Solar wind

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Solar wind consists of particles, usually electrons and protons, continually streaming away from the corona of the Sun. The solar wind has a magnetic field effect on cosmic rays and thus on cloud coverage.[1]

The solar wind creates the Heliosphere, a bubble in the interstellar medium surrounding the solar system. Solar wind also creates the aurora or "Northern Lights", and causes the tails of comets to always point away from the sun.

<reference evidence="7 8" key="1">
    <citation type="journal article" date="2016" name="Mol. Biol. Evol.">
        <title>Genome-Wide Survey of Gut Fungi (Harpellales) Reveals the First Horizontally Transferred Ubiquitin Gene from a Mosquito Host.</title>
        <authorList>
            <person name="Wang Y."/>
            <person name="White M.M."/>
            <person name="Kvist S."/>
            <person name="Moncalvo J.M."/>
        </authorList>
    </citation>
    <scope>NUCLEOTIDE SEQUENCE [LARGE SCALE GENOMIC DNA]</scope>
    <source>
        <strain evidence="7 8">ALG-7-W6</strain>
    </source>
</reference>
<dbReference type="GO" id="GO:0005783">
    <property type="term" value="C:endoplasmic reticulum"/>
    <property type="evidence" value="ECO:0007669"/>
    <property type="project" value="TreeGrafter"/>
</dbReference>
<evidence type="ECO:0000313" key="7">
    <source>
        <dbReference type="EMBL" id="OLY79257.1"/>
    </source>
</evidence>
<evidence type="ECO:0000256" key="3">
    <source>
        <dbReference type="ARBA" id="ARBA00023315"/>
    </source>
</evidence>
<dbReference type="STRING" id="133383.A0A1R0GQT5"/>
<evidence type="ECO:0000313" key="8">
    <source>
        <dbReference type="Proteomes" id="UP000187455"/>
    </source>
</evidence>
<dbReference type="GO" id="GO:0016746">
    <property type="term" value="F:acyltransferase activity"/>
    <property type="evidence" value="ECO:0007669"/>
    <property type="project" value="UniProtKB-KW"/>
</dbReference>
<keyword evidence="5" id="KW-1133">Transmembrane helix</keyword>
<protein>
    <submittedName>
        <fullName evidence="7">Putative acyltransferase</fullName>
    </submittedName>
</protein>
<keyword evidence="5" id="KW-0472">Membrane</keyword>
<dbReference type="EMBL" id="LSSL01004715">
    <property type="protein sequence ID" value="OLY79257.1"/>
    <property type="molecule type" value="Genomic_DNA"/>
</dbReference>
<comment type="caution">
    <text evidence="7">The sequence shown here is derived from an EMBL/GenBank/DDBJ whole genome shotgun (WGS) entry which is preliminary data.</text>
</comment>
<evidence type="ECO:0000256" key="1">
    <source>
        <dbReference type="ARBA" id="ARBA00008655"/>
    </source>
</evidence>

The solar wind is extremely sparse, containing only a few fast moving particles per cubic centimeter at the Earth. The exact geometry and extent of the solar wind is not well known.

Effect on the earth's clouds

  • Svensmark and Friis-Christensen (1997) have shown that global cloud cover, observed by satellites, is linked to the strength of galactic cosmic rays modulated by the solar wind (r = 0.95). [2]

See also


  1. [1]

Other Sources

APOD Glossary